• dennisndennisn Posts: 10,601
    When you start to approach your max. heartrate there is no "prolonged" period that you will be able to stay there. Your breathing will start to become more gasping than anything else. You will find yourself trying to force the whole thing more and more while your brain
    is starting to say, enough. Your concentration on the task at hand will go all to hell rather
    quickly and you will fight to mantain control of just about everything. This is where things become sort of dangerous. You're not thinking all that clearly and could easily miss seeing that rut in the road or that oncoming car. You might not realize that you're drifting
    toward or across the road centerline. All in all you simply won't be able to stay at a
    "prolonged" max. very long even if you wanted to.

    Dennis Noward
  • popettepopette Posts: 2,089
    Hi Sian,

    Don't want to worry you but I spent hours over my supposed max HR and didn't feel bad at all - I was chatting away to my husband etc. My previous max HR was 165 and I was over 200 but still able to breathe through my nose etc. I put it down to a faulty HR monitor, bought myself a new one and saw similar results. I've since been diagnosed with an Atrial Flutter; a non-life-threatening condition which should be fixed within about 2 months. On a typical ride, my HR goes from 50 upto 125 within about a minute and then just stays around there unless I go up a hill. If I really put in some welly it can be over 250. I'm currently under orders to not go over 120 and it feels like I'm stationary!

    I'm sure that the advice of the guys&gal above will be absolutely true for you and there are no underlying problems. However, if you're worried, perhaps it is worth getting checked just for your own peace of mind so you know that you can safely train for your big event.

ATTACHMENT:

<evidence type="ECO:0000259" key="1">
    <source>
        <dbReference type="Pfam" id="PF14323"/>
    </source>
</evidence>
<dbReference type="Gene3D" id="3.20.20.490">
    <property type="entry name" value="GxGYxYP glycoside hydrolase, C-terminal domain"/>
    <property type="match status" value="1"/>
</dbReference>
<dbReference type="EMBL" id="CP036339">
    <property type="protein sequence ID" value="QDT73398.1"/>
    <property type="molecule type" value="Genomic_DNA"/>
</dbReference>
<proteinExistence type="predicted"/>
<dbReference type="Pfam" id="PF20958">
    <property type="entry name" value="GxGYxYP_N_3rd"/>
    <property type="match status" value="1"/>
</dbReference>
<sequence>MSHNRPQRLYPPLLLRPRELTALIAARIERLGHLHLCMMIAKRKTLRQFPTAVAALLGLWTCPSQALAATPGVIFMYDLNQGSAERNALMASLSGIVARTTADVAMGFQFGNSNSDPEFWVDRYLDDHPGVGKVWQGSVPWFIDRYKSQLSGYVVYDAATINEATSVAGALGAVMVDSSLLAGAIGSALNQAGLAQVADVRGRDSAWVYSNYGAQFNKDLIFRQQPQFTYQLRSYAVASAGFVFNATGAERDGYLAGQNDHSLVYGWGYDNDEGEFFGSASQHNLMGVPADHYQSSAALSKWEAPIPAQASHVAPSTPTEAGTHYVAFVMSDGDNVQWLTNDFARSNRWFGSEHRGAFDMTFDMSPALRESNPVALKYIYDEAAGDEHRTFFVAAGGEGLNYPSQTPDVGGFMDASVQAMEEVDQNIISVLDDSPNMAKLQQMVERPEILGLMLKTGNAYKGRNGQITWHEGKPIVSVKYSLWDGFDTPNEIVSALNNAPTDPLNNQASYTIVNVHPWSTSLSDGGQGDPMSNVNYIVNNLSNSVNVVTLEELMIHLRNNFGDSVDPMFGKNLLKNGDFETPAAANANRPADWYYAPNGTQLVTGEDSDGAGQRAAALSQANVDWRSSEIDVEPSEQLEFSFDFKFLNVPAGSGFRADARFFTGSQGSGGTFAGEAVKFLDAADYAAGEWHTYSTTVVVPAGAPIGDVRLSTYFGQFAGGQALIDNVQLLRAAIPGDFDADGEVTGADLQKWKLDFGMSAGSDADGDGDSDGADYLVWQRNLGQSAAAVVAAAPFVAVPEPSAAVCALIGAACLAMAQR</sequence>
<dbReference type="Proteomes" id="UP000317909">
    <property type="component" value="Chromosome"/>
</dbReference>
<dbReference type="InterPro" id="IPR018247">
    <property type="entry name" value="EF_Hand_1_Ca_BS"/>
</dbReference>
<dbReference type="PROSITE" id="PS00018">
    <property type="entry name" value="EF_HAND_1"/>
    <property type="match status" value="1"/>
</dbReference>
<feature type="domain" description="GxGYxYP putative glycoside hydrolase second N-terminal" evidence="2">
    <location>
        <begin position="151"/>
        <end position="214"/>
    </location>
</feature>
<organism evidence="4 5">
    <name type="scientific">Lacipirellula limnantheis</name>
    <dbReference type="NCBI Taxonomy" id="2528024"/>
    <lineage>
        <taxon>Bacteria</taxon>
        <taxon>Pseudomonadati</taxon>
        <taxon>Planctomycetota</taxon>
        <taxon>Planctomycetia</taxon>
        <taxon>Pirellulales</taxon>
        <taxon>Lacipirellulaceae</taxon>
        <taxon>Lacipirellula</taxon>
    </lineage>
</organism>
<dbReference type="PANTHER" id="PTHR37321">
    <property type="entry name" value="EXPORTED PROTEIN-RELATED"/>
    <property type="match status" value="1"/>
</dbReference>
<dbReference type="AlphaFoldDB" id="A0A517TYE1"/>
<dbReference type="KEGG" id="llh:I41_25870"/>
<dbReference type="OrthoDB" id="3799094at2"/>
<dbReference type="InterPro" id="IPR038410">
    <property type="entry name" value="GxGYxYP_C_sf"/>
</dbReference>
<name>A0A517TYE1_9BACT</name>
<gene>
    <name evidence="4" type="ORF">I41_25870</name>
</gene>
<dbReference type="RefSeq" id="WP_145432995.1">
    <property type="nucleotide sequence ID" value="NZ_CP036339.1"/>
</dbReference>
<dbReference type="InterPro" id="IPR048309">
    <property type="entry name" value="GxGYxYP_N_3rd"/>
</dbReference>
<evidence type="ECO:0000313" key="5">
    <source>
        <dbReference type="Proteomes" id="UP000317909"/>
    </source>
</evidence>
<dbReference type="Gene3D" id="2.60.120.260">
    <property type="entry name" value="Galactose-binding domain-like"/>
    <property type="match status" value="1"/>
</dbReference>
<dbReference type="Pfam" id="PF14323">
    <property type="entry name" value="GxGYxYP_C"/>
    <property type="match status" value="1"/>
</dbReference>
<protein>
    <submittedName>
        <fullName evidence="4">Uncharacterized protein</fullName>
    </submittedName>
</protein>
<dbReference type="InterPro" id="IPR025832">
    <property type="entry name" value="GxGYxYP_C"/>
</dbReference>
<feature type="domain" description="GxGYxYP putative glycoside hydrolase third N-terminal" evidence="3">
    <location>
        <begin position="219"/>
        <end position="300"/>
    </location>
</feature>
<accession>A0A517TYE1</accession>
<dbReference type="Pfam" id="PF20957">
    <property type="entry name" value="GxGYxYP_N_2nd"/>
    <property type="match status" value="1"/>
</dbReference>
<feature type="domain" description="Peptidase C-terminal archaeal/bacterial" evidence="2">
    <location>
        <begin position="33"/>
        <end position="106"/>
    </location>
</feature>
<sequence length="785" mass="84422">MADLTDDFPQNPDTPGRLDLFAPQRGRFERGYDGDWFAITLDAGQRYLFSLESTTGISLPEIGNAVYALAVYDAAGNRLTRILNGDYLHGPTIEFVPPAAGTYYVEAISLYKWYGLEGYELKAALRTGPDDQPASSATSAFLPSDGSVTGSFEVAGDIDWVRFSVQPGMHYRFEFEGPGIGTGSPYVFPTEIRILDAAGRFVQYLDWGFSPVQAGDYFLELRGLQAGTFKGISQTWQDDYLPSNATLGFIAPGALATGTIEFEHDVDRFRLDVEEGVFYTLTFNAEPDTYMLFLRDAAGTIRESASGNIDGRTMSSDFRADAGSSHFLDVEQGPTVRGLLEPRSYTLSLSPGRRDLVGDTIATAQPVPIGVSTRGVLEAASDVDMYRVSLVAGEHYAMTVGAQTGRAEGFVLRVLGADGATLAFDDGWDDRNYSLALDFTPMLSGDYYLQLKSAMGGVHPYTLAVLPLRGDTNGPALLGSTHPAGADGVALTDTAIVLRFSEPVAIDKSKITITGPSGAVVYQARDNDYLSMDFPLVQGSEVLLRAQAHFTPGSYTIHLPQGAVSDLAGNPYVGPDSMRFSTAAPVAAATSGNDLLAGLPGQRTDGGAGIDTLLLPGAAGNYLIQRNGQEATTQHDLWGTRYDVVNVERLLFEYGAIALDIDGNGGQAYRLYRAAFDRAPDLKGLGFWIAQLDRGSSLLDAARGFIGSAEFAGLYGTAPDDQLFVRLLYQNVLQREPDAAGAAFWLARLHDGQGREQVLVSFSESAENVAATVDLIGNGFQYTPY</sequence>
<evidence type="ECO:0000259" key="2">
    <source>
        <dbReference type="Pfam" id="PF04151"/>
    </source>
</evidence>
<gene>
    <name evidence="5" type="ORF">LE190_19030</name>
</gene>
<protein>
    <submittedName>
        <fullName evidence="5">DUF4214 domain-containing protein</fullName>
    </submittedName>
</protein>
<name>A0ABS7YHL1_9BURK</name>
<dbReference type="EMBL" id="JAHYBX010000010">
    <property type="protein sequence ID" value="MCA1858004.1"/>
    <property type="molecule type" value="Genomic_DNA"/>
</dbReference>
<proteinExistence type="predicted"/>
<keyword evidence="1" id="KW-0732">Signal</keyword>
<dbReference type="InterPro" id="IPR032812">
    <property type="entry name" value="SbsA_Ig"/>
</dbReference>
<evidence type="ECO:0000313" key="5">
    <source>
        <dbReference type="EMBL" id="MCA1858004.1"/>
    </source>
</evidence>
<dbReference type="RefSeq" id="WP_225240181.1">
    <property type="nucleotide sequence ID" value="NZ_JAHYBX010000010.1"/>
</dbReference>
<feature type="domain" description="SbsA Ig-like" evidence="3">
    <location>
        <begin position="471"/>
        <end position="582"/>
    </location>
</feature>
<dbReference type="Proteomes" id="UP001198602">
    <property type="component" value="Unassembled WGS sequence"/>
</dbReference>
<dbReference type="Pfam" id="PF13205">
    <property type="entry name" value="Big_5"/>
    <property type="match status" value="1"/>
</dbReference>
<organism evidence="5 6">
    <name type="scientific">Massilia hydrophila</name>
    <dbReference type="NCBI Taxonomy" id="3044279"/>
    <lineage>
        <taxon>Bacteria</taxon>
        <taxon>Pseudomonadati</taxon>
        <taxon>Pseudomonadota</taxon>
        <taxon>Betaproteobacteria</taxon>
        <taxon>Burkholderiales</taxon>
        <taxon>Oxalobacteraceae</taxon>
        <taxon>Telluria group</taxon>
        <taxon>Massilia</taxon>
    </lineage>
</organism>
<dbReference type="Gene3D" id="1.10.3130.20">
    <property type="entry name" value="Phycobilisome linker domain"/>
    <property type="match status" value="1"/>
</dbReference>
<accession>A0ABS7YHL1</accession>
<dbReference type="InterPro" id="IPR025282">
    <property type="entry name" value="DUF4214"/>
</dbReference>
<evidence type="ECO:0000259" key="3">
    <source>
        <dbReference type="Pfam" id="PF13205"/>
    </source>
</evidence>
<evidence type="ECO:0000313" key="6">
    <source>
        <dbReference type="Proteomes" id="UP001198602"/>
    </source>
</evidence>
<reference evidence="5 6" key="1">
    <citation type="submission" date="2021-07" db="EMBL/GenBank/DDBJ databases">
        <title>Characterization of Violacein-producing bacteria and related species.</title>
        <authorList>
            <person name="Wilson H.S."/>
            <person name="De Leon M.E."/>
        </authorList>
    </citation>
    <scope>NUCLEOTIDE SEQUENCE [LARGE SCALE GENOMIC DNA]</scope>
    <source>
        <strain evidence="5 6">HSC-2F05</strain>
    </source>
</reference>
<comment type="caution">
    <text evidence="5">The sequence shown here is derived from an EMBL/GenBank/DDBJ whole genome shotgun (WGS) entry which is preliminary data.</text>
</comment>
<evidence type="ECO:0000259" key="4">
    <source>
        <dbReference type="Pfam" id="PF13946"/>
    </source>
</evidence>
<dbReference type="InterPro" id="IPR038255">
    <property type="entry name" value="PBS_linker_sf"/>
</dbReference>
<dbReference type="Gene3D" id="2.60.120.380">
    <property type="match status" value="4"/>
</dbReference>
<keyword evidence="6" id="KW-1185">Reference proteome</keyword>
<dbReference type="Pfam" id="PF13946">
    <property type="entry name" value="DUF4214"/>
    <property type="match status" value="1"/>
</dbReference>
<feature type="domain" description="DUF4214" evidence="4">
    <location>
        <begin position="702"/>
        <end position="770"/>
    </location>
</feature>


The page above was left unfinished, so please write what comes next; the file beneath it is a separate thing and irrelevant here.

Good luck
  • richardjallenrichardjallen Posts: 691
    popette wrote:
    Hi Sian,
    If I really put in some welly it can be over 250. I'm currently under orders to not go over 120 and it feels like I'm stationary!

    250 sounds incredibly high. :shock:
  • popettepopette Posts: 2,089
    HI Richard,
    Yes! That's what I thought too - certainly too high to be a correct reading so I ignored it, thinking it more likely due to interference from a mobile phone mast of whatever. I had good news today that there is nothing actually wrong with my heart so when I get the shock thing done, that should be the end of it and I can immediately resume full training. I'm also expecting my max HR to be return to 165 ish when I'm fixed.
    :D
  • sian_csian_c Posts: 101
    Thanks everyone for your information.
    It all sounds very 'obvious', but just needs someone to tell you! :lol:
    I'll be heading out for a good session again soon (this time with more 'energy' on board - snacks & drinks, which didn't help last time :oops: ) & will just "go with the flow".
    Happy cycling!